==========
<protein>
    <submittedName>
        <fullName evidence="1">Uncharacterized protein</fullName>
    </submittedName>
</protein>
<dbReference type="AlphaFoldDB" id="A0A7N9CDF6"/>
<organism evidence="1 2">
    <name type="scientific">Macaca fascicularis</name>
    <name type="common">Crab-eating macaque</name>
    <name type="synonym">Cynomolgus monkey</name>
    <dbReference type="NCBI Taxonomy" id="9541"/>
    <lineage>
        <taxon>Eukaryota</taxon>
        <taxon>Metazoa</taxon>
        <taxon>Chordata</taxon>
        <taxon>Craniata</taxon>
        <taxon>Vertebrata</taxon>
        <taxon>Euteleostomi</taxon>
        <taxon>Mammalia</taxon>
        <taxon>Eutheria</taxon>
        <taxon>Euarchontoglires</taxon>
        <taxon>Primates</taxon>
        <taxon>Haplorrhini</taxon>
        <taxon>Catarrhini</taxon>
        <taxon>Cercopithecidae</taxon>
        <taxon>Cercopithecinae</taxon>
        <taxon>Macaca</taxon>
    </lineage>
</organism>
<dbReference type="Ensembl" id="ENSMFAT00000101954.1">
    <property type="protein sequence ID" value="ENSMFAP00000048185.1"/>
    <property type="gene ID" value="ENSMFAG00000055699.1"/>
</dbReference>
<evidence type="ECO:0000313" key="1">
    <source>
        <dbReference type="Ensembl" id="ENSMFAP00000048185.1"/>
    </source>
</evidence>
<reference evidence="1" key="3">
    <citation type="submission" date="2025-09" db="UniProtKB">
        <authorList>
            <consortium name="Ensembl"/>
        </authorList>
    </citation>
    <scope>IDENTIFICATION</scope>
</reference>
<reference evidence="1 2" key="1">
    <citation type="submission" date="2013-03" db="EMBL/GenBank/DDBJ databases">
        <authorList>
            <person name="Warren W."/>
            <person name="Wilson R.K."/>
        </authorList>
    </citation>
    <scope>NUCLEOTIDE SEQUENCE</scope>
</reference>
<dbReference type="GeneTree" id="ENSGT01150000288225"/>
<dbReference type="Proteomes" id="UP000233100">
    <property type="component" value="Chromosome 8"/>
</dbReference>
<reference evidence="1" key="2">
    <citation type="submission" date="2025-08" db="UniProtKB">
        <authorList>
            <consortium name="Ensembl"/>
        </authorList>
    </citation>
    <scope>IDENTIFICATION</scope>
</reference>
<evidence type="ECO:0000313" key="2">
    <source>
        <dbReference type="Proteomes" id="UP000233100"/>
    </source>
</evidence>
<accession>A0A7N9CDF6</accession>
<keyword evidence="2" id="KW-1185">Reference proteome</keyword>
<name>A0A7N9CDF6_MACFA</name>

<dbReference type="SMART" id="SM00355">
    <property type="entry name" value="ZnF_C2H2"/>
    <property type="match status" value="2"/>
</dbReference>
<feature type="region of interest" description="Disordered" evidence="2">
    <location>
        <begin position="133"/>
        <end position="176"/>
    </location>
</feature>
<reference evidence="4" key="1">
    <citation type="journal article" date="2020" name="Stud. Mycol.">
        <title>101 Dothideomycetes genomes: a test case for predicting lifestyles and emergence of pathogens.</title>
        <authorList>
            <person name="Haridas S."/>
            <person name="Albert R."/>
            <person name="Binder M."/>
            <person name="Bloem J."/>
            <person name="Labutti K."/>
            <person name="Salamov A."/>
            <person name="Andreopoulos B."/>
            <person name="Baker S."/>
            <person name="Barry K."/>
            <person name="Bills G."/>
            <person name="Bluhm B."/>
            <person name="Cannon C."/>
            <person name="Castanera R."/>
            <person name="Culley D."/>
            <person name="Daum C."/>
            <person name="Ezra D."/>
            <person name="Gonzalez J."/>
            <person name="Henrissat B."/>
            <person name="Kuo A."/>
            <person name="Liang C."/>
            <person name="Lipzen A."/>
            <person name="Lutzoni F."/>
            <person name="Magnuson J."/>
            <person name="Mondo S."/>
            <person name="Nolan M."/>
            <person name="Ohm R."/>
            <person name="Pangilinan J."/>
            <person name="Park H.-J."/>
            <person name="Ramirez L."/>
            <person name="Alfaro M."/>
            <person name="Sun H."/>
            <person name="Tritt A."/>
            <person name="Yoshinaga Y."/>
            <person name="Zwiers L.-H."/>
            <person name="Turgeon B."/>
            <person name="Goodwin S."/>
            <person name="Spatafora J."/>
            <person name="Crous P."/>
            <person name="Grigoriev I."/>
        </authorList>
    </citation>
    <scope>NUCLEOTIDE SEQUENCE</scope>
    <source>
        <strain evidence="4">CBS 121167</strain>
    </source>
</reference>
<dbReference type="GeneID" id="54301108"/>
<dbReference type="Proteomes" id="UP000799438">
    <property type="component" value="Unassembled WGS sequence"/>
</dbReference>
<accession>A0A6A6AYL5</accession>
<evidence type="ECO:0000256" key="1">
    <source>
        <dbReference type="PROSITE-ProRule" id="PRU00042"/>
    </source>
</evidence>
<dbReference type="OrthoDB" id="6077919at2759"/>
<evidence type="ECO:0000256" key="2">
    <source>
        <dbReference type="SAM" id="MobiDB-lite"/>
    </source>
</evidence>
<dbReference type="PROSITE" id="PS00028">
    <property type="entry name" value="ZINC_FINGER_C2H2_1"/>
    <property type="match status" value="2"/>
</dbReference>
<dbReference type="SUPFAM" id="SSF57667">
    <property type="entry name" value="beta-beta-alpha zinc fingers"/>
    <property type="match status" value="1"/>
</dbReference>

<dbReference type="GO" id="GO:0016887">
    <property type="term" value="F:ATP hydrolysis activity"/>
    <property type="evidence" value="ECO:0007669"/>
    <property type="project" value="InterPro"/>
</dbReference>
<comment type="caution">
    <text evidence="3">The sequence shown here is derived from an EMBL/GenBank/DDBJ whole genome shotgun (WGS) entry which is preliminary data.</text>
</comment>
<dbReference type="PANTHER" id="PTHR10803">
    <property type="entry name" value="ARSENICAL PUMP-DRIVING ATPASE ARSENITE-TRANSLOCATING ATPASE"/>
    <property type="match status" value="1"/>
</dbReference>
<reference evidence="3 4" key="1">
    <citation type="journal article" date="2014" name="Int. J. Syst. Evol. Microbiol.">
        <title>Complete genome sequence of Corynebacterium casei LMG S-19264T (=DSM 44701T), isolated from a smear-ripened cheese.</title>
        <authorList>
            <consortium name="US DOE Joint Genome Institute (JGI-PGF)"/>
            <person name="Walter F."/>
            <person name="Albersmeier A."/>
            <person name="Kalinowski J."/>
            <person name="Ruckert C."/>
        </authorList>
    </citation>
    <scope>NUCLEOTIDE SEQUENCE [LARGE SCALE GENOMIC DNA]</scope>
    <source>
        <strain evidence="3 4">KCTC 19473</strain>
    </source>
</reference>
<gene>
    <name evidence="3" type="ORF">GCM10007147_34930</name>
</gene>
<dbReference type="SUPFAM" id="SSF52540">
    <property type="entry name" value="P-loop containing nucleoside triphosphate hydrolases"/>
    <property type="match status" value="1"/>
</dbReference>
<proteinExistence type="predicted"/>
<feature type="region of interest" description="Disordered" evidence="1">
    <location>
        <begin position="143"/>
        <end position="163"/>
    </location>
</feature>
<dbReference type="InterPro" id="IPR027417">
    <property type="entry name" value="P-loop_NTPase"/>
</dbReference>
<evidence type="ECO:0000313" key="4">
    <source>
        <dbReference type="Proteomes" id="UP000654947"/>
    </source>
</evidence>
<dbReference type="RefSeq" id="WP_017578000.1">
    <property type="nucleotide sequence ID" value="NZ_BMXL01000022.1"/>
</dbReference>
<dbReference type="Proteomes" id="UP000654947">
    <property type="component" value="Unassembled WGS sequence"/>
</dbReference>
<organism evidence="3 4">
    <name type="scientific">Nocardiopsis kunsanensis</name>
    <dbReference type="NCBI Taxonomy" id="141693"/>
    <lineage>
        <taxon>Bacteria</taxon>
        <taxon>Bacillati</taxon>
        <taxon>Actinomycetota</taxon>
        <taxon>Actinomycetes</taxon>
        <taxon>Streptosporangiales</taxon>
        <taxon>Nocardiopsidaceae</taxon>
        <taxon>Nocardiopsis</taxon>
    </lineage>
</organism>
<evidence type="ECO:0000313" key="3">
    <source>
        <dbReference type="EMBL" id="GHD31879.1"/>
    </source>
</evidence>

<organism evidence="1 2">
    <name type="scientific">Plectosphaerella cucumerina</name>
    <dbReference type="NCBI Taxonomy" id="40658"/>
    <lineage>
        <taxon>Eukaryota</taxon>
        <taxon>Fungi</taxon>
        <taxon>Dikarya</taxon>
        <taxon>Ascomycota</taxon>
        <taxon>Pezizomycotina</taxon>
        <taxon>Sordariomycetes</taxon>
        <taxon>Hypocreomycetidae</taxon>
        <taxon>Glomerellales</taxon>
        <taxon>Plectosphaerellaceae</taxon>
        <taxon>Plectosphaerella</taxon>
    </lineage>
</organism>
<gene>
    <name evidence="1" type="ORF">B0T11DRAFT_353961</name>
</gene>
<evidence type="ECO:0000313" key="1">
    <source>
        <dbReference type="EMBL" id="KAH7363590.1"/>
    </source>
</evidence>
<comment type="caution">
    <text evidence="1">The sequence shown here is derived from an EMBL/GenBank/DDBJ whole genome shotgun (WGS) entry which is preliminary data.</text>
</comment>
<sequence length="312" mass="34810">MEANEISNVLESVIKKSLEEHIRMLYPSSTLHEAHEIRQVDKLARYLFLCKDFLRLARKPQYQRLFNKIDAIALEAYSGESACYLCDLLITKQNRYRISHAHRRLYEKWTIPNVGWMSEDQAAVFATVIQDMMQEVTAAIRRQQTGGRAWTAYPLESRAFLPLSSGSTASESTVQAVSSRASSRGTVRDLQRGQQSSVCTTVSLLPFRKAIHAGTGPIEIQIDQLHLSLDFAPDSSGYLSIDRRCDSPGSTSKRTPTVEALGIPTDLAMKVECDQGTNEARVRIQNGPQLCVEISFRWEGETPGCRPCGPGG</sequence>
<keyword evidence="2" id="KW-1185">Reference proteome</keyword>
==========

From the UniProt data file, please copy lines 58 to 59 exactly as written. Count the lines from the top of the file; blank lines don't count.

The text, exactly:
    <property type="component" value="Chromosome 8"/>
</dbReference>